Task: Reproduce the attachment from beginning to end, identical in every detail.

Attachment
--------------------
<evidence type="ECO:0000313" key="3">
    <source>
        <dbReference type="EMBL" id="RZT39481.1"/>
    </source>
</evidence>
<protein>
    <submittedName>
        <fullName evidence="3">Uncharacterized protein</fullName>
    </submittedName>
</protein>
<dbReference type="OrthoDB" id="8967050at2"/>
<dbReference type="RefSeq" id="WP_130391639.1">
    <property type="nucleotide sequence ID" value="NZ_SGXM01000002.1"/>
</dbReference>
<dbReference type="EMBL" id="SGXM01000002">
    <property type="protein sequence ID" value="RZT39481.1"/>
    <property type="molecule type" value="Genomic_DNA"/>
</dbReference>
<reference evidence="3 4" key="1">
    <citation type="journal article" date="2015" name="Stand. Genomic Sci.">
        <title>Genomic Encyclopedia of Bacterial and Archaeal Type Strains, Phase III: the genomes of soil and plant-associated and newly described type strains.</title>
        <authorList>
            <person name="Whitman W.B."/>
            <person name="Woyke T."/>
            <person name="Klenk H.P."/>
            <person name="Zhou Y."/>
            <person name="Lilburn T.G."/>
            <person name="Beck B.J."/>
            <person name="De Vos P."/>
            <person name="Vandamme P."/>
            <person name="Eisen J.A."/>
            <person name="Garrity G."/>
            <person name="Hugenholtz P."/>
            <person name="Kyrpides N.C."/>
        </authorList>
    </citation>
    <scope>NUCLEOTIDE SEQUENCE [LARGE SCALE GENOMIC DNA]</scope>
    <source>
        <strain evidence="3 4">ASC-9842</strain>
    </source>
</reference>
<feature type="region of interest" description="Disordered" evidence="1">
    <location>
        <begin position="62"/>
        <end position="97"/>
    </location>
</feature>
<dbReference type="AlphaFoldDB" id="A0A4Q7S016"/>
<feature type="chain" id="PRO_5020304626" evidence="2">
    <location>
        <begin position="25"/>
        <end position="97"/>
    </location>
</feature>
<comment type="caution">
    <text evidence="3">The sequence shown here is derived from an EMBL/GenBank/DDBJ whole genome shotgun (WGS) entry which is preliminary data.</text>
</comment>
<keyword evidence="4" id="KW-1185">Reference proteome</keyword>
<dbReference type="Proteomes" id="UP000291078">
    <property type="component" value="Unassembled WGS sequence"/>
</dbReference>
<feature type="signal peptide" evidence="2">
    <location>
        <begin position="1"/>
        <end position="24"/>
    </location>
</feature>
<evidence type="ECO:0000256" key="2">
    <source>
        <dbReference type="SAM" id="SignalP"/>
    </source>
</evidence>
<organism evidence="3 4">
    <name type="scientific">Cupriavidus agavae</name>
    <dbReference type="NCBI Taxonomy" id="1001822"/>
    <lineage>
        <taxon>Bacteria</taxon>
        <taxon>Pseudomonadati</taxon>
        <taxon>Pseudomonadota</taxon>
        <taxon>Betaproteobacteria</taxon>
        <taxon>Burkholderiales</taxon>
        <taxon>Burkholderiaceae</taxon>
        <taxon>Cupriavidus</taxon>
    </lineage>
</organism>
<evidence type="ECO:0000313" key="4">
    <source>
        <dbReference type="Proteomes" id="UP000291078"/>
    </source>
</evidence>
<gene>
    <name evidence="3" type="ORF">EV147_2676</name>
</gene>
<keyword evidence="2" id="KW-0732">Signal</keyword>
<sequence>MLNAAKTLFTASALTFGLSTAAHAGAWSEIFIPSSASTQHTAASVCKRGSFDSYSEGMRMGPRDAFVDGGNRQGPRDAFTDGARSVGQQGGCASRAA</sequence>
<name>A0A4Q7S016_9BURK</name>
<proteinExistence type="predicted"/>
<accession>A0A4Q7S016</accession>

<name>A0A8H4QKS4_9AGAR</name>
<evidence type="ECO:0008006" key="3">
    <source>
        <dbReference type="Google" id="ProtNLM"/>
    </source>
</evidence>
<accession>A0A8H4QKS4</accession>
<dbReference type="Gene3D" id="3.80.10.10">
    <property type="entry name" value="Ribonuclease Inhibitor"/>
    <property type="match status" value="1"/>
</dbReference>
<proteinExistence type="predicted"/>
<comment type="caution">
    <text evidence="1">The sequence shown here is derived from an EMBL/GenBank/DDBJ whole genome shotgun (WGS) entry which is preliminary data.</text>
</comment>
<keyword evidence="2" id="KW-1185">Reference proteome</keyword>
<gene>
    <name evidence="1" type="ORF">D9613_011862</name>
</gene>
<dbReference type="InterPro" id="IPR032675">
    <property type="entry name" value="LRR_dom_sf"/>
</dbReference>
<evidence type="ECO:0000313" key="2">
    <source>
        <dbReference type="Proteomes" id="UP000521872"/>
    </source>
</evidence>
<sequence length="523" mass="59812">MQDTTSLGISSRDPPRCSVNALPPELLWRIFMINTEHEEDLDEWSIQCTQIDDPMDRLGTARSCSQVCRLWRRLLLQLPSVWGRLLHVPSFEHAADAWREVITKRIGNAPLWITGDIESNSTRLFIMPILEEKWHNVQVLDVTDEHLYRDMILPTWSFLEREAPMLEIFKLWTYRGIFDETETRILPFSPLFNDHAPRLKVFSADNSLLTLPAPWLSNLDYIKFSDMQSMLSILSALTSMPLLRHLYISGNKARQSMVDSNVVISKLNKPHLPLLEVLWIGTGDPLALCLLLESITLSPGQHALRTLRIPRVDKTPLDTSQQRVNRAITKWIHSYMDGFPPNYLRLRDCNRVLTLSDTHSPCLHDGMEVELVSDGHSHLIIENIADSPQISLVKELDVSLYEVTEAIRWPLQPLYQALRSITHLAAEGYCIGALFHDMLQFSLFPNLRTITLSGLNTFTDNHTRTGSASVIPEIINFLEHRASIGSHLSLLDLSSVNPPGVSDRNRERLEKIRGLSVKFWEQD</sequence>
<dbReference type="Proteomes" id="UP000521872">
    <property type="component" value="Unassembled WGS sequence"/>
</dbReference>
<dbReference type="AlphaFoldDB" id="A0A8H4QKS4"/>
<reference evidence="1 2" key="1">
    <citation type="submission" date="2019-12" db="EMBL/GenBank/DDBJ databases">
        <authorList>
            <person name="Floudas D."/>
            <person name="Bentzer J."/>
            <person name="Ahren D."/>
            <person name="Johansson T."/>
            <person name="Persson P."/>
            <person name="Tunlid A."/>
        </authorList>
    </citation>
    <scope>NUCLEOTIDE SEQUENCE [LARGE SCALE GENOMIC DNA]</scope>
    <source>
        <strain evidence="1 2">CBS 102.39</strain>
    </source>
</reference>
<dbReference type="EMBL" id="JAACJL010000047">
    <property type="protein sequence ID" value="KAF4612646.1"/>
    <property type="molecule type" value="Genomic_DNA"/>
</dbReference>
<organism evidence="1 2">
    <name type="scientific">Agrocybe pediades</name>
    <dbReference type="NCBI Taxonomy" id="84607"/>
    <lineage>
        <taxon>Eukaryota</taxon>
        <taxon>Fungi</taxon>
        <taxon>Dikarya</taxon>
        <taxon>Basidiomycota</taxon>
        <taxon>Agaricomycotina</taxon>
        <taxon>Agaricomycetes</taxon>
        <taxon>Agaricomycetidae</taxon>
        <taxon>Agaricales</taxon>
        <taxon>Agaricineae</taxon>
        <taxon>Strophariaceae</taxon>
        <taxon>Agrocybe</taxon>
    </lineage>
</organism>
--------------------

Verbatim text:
<evidence type="ECO:0000313" key="3">
    <source>
        <dbReference type="EMBL" id="RZT39481.1"/>
    </source>
</evidence>
<protein>
    <submittedName>
        <fullName evidence="3">Uncharacterized protein</fullName>
    </submittedName>
</protein>
<dbReference type="OrthoDB" id="8967050at2"/>
<dbReference type="RefSeq" id="WP_130391639.1">
    <property type="nucleotide sequence ID" value="NZ_SGXM01000002.1"/>
</dbReference>
<dbReference type="EMBL" id="SGXM01000002">
    <property type="protein sequence ID" value="RZT39481.1"/>
    <property type="molecule type" value="Genomic_DNA"/>
</dbReference>
<reference evidence="3 4" key="1">
    <citation type="journal article" date="2015" name="Stand. Genomic Sci.">
        <title>Genomic Encyclopedia of Bacterial and Archaeal Type Strains, Phase III: the genomes of soil and plant-associated and newly described type strains.</title>
        <authorList>
            <person name="Whitman W.B."/>
            <person name="Woyke T."/>
            <person name="Klenk H.P."/>
            <person name="Zhou Y."/>
            <person name="Lilburn T.G."/>
            <person name="Beck B.J."/>
            <person name="De Vos P."/>
            <person name="Vandamme P."/>
            <person name="Eisen J.A."/>
            <person name="Garrity G."/>
            <person name="Hugenholtz P."/>
            <person name="Kyrpides N.C."/>
        </authorList>
    </citation>
    <scope>NUCLEOTIDE SEQUENCE [LARGE SCALE GENOMIC DNA]</scope>
    <source>
        <strain evidence="3 4">ASC-9842</strain>
    </source>
</reference>
<feature type="region of interest" description="Disordered" evidence="1">
    <location>
        <begin position="62"/>
        <end position="97"/>
    </location>
</feature>
<dbReference type="AlphaFoldDB" id="A0A4Q7S016"/>
<feature type="chain" id="PRO_5020304626" evidence="2">
    <location>
        <begin position="25"/>
        <end position="97"/>
    </location>
</feature>
<comment type="caution">
    <text evidence="3">The sequence shown here is derived from an EMBL/GenBank/DDBJ whole genome shotgun (WGS) entry which is preliminary data.</text>
</comment>
<keyword evidence="4" id="KW-1185">Reference proteome</keyword>
<dbReference type="Proteomes" id="UP000291078">
    <property type="component" value="Unassembled WGS sequence"/>
</dbReference>
<feature type="signal peptide" evidence="2">
    <location>
        <begin position="1"/>
        <end position="24"/>
    </location>
</feature>
<evidence type="ECO:0000256" key="2">
    <source>
        <dbReference type="SAM" id="SignalP"/>
    </source>
</evidence>
<organism evidence="3 4">
    <name type="scientific">Cupriavidus agavae</name>
    <dbReference type="NCBI Taxonomy" id="1001822"/>
    <lineage>
        <taxon>Bacteria</taxon>
        <taxon>Pseudomonadati</taxon>
        <taxon>Pseudomonadota</taxon>
        <taxon>Betaproteobacteria</taxon>
        <taxon>Burkholderiales</taxon>
        <taxon>Burkholderiaceae</taxon>
        <taxon>Cupriavidus</taxon>
    </lineage>
</organism>
<evidence type="ECO:0000313" key="4">
    <source>
        <dbReference type="Proteomes" id="UP000291078"/>
    </source>
</evidence>
<gene>
    <name evidence="3" type="ORF">EV147_2676</name>
</gene>
<keyword evidence="2" id="KW-0732">Signal</keyword>
<sequence>MLNAAKTLFTASALTFGLSTAAHAGAWSEIFIPSSASTQHTAASVCKRGSFDSYSEGMRMGPRDAFVDGGNRQGPRDAFTDGARSVGQQGGCASRAA</sequence>
<name>A0A4Q7S016_9BURK</name>
<proteinExistence type="predicted"/>
<accession>A0A4Q7S016</accession>

<name>A0A8H4QKS4_9AGAR</name>
<evidence type="ECO:0008006" key="3">
    <source>
        <dbReference type="Google" id="ProtNLM"/>
    </source>
</evidence>
<accession>A0A8H4QKS4</accession>
<dbReference type="Gene3D" id="3.80.10.10">
    <property type="entry name" value="Ribonuclease Inhibitor"/>
    <property type="match status" value="1"/>
</dbReference>
<proteinExistence type="predicted"/>
<comment type="caution">
    <text evidence="1">The sequence shown here is derived from an EMBL/GenBank/DDBJ whole genome shotgun (WGS) entry which is preliminary data.</text>
</comment>
<keyword evidence="2" id="KW-1185">Reference proteome</keyword>
<gene>
    <name evidence="1" type="ORF">D9613_011862</name>
</gene>
<dbReference type="InterPro" id="IPR032675">
    <property type="entry name" value="LRR_dom_sf"/>
</dbReference>
<evidence type="ECO:0000313" key="2">
    <source>
        <dbReference type="Proteomes" id="UP000521872"/>
    </source>
</evidence>
<sequence length="523" mass="59812">MQDTTSLGISSRDPPRCSVNALPPELLWRIFMINTEHEEDLDEWSIQCTQIDDPMDRLGTARSCSQVCRLWRRLLLQLPSVWGRLLHVPSFEHAADAWREVITKRIGNAPLWITGDIESNSTRLFIMPILEEKWHNVQVLDVTDEHLYRDMILPTWSFLEREAPMLEIFKLWTYRGIFDETETRILPFSPLFNDHAPRLKVFSADNSLLTLPAPWLSNLDYIKFSDMQSMLSILSALTSMPLLRHLYISGNKARQSMVDSNVVISKLNKPHLPLLEVLWIGTGDPLALCLLLESITLSPGQHALRTLRIPRVDKTPLDTSQQRVNRAITKWIHSYMDGFPPNYLRLRDCNRVLTLSDTHSPCLHDGMEVELVSDGHSHLIIENIADSPQISLVKELDVSLYEVTEAIRWPLQPLYQALRSITHLAAEGYCIGALFHDMLQFSLFPNLRTITLSGLNTFTDNHTRTGSASVIPEIINFLEHRASIGSHLSLLDLSSVNPPGVSDRNRERLEKIRGLSVKFWEQD</sequence>
<dbReference type="Proteomes" id="UP000521872">
    <property type="component" value="Unassembled WGS sequence"/>
</dbReference>
<dbReference type="AlphaFoldDB" id="A0A8H4QKS4"/>
<reference evidence="1 2" key="1">
    <citation type="submission" date="2019-12" db="EMBL/GenBank/DDBJ databases">
        <authorList>
            <person name="Floudas D."/>
            <person name="Bentzer J."/>
            <person name="Ahren D."/>
            <person name="Johansson T."/>
            <person name="Persson P."/>
            <person name="Tunlid A."/>
        </authorList>
    </citation>
    <scope>NUCLEOTIDE SEQUENCE [LARGE SCALE GENOMIC DNA]</scope>
    <source>
        <strain evidence="1 2">CBS 102.39</strain>
    </source>
</reference>
<dbReference type="EMBL" id="JAACJL010000047">
    <property type="protein sequence ID" value="KAF4612646.1"/>
    <property type="molecule type" value="Genomic_DNA"/>
</dbReference>
<organism evidence="1 2">
    <name type="scientific">Agrocybe pediades</name>
    <dbReference type="NCBI Taxonomy" id="84607"/>
    <lineage>
        <taxon>Eukaryota</taxon>
        <taxon>Fungi</taxon>
        <taxon>Dikarya</taxon>
        <taxon>Basidiomycota</taxon>
        <taxon>Agaricomycotina</taxon>
        <taxon>Agaricomycetes</taxon>
        <taxon>Agaricomycetidae</taxon>
        <taxon>Agaricales</taxon>
        <taxon>Agaricineae</taxon>
        <taxon>Strophariaceae</taxon>
        <taxon>Agrocybe</taxon>
    </lineage>
</organism>